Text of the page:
Experienced with trauma and helping people cope with tragedies, Rucham spoke with me from Israel on the phone about how her team started to ready themselves to travel to the US to assist.
Meanwhile, Florida’s first responders were already at the scene, and Schloss could see them feverishly working away out of her home window. “The firefighters and the first responders have been working so tirelessly and have been so dedicated,” she told me. “In those first moments and days, they were searching through the rubble so carefully with their hands, digging through the mountain of debris, standing shoulder-to-shoulder helping one another. Meanwhile, we watched and prayed for their success, hoping for a miracle and that they would be able to find people alive.”
Floridians such as Davie resident, Einat Cohen Nissan, knew she had to help in any way she could. On a WhatsApp group called “Yedidim” she saw a call for volunteers to help cook for survivors, family members and first responders. She answered the call and on Friday, June 25th they drove down to join the group at the Surf-N-Sides restaurant, where volunteers were arriving, food was being donated and chefs were leading the charge creating and preparing food.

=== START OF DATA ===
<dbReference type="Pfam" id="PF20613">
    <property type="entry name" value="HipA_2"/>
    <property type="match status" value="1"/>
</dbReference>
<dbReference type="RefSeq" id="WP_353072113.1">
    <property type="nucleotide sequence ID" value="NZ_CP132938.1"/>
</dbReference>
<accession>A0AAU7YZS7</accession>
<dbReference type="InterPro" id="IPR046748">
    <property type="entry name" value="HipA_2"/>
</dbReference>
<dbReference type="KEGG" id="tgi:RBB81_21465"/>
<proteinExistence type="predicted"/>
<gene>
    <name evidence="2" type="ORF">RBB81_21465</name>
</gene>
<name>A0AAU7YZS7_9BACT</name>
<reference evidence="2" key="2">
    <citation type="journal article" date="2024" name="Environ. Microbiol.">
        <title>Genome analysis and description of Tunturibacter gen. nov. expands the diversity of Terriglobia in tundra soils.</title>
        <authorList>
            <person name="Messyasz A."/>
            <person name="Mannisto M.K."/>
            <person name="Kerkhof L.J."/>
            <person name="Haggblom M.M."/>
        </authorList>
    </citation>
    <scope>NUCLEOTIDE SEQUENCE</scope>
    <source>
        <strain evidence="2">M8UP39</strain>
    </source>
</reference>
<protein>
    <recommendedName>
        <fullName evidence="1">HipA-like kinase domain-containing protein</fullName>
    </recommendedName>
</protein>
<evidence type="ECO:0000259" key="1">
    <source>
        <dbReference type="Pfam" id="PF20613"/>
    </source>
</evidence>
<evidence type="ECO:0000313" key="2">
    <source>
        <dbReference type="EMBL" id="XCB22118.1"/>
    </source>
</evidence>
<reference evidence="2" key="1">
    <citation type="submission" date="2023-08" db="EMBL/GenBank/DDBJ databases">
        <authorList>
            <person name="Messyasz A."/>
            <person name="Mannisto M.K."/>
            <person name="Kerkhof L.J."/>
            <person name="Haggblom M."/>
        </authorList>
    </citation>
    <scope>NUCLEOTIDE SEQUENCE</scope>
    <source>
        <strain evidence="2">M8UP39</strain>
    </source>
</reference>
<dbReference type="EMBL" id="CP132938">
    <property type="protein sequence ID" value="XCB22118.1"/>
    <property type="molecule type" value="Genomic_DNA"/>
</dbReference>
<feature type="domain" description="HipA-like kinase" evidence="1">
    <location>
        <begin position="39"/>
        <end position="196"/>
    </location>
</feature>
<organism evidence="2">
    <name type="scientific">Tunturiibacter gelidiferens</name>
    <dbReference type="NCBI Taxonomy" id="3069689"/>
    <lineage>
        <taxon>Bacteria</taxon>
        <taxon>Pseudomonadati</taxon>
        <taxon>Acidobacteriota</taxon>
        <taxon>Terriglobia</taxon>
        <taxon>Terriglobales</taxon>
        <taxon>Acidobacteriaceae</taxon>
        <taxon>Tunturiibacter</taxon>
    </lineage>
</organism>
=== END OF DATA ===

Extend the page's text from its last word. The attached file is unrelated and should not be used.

“I walked around the dining area and tried to serve food to the families who were waiting for news of their loved ones,” she said. “Many didn’t want to eat, so I spoke with a few, trying to help them with their anxiety and alleviate their fears. One couple was sitting together — they had just met. Her brother was in the building, as was his son. They were trying to comfort one another. It was a heartbreaking scene.”